GUITAR WORKSHOP: LIKE A ROLLING STONE -- Ever wanted to learn how to play the acoustic guitar? Now is your chance! Learn the basic development of sheet reading and guitar strumming while having fun. Students are welcome to bring their own guitar. Rentals are available for $75 for 3 weeks and $95 for 5 weeks during our summer programs for high school students in Colorado.
THE PRINCETON REVIEW SAT PREPARATION WITH ACT BOOST -- Prepare for the SAT and the ACT with The Princeton Review during our summer programs for high school students in Colorado. The Princeton Review’s SAT and ACT courses will prepare you to perform at your very best on all sections of the exams. Students learn critical test-taking techniques, receive realistic testing practice with proctored exams and are assigned drills and homework assignments to practice outside class (don’t worry – it won’t be too much). Please note that students in our 2-week programs will receive their ACT Boost as an online supplement after their program has ended. Students who complete the SAT Preparation with ACT Boost course will be eligible for The Princeton Review’s satisfaction guarantee as well as the following additional services:
- FREE unlimited access to The Princeton Review’s SAT and ACT online courses
- FREE online wrap-up courses before your SAT/ACT test date
- FREE Access to The Princeton Review’s best-fit college search program and the extensive admissions/financial resources of PrincetonReview.com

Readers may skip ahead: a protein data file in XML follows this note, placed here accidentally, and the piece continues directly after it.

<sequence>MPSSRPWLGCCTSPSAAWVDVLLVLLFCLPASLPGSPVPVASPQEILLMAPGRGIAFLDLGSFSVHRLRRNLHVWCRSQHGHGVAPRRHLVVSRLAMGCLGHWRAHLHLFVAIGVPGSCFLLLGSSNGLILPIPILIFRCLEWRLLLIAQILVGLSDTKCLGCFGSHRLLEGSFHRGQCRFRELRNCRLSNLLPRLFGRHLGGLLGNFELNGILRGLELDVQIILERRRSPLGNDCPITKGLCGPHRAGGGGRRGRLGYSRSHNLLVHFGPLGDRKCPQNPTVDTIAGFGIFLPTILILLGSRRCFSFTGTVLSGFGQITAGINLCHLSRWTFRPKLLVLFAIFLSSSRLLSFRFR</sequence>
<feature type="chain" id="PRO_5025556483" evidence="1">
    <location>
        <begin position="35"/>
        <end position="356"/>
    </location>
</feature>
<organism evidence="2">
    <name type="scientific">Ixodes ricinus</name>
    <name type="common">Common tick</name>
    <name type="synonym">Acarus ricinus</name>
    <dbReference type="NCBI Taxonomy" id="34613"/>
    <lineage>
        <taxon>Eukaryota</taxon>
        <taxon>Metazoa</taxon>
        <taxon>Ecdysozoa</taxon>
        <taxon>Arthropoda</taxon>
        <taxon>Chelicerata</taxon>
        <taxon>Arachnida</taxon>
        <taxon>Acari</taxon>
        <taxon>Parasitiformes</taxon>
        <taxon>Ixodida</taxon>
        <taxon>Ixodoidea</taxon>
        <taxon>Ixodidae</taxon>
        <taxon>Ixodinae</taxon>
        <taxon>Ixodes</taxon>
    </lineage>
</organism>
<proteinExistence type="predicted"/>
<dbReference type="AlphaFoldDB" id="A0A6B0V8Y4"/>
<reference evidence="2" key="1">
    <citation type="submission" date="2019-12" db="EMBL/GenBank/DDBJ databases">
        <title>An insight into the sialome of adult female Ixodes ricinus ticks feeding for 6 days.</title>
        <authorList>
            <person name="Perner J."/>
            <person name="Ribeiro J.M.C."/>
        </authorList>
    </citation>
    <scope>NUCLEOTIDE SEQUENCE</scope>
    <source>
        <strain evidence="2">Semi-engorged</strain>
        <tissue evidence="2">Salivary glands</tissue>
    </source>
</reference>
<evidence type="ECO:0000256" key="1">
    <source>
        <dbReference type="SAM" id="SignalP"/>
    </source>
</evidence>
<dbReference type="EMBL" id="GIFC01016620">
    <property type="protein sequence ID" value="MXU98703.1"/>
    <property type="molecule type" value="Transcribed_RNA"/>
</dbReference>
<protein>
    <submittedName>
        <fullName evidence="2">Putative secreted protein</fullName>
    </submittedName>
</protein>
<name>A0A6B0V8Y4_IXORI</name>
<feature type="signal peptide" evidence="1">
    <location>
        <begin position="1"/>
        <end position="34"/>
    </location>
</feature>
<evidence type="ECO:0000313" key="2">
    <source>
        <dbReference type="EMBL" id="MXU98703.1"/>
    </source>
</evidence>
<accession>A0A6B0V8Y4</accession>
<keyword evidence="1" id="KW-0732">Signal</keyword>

Supplemental Cost: $895 (regularly retails for as much as $1,398 if taken in your home city; available for 5, 3 or 2-week sessions)
THE PRINCETON REVIEW SAT SMALL GROUP INSTRUCTION -- Prepare for your SAT in a group of 3-5 students. This program is a hybrid between the classroom program described above and private tutoring. As with all Princeton Review programs, you will receive all of the materials, testing, instruction and online tools necessary to prepare comprehensively for your SAT, but you’ll have the added advantage of an incredibly small class. Students who participate in this program will be eligible for The Princeton Review’s satisfaction guarantee as well as the additional services listed above.
Supplemental Cost: $1,699
SPEED READING: DO THE HUSTLE -- Wish you could get through that tough required reading quicker and easier? Learn to read faster, with improved comprehension. Double, even triple your speed! Understand what you read, retain more, process information more efficiently and reduce study time. And with all that extra time, this valuable skill can also be applied to leisure reading.
Supplemental cost: $150
SKILLS FOR SUCCESS: AVOIDING COMMON MISTAKES IN COLLEGE -- Learn to take thorough notes and use them well to prepare for exams. Practice essential stress-reducing skills in preparing for and taking tests. This class will also review concepts of time management and motivation enabling you to learn how to balance the academic side of college with the social and personal pressures of your newly found independence.
CULTURE AND FITNESS
HEALTH AND WELLNESS: A BETTER YOU -- Making the point to exchange bad health habits with positive methods is essential for a successful life in college. (Ever hear of the "freshman fifteen?") This workshop will help you focus on improving your mind and your body by examining your health holistically. On your journey you'll examine the relationship between your mental and physical states, and find the balance that will bring you to your ideal health. This workshop will teach you to enhance your overall wellness using yoga, aromatherapy, stress, nutrition and physical fitness. Awareness is channeled through discussions and out of class activities.